The concert producers should have been ashamed of themselves: for putting a revered artist in an embarrassing situation, and for ripping off a nearly full house.
Jethro Tull in the 70's
My fault our seats were on the back side of the stage. We saw Ian's back for the whole concert!
1968/1969  Country Joe and the Fish. Country Joe was too wasted to stand up much less perform.
Aaron Neville about 5 years ago had a bad night.
Black Crows about 30 years ago in a bad venue with the volume turned up so loud there was no music just noise.
Sounds like the Warren Zevon I saw wasn't indicative of him as a live performer. That is very unfortunate, because he was a truly brilliant songwriter. And yes, because of the venue the audience sat in their seats for the entire show. Mind you, this was 1978 and the following night, same venue, we saw Springsteen and the E Street band play for almost 4 hours. Best show ever.
Elton John in the the old concrete bowl international stadium in Baku, Azerbaijan around 2009-ish
Because he had to wait for the president who was over an hour late, to be seated I was already bored and annoyed. Sound quality was terrible, more likely the stadium rather than Elton John. Give him his due though, he did give his all. Tying for worst concert ever was Echo and the Bunnymen at University of Calgary. Just terrible all round.
Though not an answer to the question, the best concert I ever saw was The Clash in 1978 at Middlesbrough Town Hall in England. Never saw or heard such raw energy and crowd excitement before or since
What a great subject! I go to a lot of shows but these few come to mind right away:
Alice Cooper & Motley Crue 2014 in Glendale AZ. Worst sound I've ever heard. We couldn't hear the bands at all.
Aerosmith, Glendale 2005. It was towards the end of the tour and it seemed like they didn't want to be there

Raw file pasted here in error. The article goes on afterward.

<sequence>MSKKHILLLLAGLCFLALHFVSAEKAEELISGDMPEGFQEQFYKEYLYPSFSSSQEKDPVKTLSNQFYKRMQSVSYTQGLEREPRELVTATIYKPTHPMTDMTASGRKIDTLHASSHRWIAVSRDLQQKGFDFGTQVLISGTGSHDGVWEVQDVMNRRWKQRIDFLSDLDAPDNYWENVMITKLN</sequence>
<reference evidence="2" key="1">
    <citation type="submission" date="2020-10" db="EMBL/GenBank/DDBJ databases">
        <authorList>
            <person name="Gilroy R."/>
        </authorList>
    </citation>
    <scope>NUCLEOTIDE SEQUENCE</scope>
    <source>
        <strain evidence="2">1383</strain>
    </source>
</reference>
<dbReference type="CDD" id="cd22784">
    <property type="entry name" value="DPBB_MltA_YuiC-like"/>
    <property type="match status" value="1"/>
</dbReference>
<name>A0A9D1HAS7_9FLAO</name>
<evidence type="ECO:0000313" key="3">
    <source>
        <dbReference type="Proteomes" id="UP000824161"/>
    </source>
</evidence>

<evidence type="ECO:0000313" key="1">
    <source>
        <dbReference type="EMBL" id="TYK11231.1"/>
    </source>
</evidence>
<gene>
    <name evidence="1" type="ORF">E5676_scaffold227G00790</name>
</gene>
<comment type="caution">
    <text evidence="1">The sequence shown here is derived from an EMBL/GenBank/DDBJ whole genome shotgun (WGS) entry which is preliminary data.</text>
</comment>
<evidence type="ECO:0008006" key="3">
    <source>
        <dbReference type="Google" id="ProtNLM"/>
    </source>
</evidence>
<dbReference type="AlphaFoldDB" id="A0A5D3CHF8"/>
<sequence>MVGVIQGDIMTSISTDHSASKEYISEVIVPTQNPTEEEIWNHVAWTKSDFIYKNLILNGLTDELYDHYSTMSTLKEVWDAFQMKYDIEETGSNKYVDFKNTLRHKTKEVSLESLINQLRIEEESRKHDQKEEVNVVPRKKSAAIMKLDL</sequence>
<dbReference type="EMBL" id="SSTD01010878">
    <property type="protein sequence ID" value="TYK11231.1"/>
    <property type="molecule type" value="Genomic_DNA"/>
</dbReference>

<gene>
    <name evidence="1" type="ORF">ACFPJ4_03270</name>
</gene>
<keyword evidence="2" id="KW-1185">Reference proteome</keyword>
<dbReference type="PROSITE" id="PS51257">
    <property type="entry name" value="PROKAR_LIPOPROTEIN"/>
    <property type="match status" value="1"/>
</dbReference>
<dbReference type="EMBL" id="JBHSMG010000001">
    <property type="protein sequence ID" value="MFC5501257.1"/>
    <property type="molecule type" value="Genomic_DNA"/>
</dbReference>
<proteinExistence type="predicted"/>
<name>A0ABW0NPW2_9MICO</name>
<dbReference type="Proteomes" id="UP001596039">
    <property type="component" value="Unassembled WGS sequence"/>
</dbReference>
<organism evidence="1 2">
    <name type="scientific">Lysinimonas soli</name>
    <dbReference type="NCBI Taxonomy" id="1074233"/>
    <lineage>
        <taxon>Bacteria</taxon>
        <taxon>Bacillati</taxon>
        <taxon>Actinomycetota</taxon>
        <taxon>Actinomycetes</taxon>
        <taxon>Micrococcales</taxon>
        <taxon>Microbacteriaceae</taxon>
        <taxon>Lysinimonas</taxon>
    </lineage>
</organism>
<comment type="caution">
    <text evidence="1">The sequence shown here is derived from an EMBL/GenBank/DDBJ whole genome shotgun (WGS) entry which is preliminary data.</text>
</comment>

Van Halen, Glendale AZ, 2015. David Lee Roth can't sing anymore. My friend fell asleep.
Peter Frampton & B.B. King, Tucson, AZ 2015. B.B. was getting so old it was painful to see him try, someone should have pulled the plug. Frampton just love the sound of his own guitar. Not every song needs a 12 minute solo.
The best was probably Gram Parsons with Emmylou Harris and The Fallen Angels at Upstairs at Max’s Kansas City on March 7, 8, 9 of 1973. One night his friend Van Morrison? can’t remember if it was him or Tom Paxton, lol, was there and performed with him. I recall Neil Young and Linda Rondstat being present as well.

A friend worked the tables downstairs and she got me a front row seat (front row meant if you lean forward and rested your forearms on your knees, your head was over the front edge of the "stage") each night by letting me in through the backstage entrance before the show.
Speaking of bad concerts, am I the only one who absolutely abhors the fact that about a quarter of the crowd at any one time these days thinks it’s cool to pull out their cell phones and record for minutes on end? It takes a lot of enjoyment out of the experience to have dozens of lighted screens to look past to see a show. I’ve yet to attend an event where the no-filming rules are actually enforced. 
The Atlanta Pop Festival, July 4th & 5th 1969. The bands/music were good, but it was over 100 degrees both days. The site was the infield of Atlanta International Raceway (NASCAR) and the radiated heat off of the huge racetrack baked the crowd. Firetrucks had to be called in to spray water on many of the attendees (those they could reach) due to people passing out. It was pretty brutal because there was zero shade until the sun went down.
Gordon Lightfoot, back in the 70's. I think it was the Universal Amphitheater. The opening band was better than he was. He came out and did a half baked performance. You could tell he just wanted to get it over with  and cash his check. I never bought or watched anything he was part of again.